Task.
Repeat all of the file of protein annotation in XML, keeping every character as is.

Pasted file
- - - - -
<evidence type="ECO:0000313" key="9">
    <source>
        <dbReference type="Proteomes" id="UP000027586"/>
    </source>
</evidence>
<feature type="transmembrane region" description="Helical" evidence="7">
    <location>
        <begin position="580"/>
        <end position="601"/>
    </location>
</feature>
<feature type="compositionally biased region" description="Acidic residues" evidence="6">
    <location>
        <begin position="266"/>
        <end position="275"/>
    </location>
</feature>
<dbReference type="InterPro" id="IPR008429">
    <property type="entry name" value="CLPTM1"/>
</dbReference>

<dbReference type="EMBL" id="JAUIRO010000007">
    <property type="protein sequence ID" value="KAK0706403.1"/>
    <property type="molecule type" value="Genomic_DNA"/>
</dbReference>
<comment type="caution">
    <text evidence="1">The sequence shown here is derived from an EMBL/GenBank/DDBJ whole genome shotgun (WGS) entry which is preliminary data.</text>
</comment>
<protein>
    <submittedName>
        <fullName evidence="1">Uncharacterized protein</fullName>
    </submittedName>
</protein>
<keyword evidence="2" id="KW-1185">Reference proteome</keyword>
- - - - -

<evidence type="ECO:0000313" key="9">
    <source>
        <dbReference type="Proteomes" id="UP000027586"/>
    </source>
</evidence>
<feature type="transmembrane region" description="Helical" evidence="7">
    <location>
        <begin position="580"/>
        <end position="601"/>
    </location>
</feature>
<feature type="compositionally biased region" description="Acidic residues" evidence="6">
    <location>
        <begin position="266"/>
        <end position="275"/>
    </location>
</feature>
<dbReference type="InterPro" id="IPR008429">
    <property type="entry name" value="CLPTM1"/>
</dbReference>

<dbReference type="EMBL" id="JAUIRO010000007">
    <property type="protein sequence ID" value="KAK0706403.1"/>
    <property type="molecule type" value="Genomic_DNA"/>
</dbReference>
<comment type="caution">
    <text evidence="1">The sequence shown here is derived from an EMBL/GenBank/DDBJ whole genome shotgun (WGS) entry which is preliminary data.</text>
</comment>
<protein>
    <submittedName>
        <fullName evidence="1">Uncharacterized protein</fullName>
    </submittedName>
</protein>
<keyword evidence="2" id="KW-1185">Reference proteome</keyword>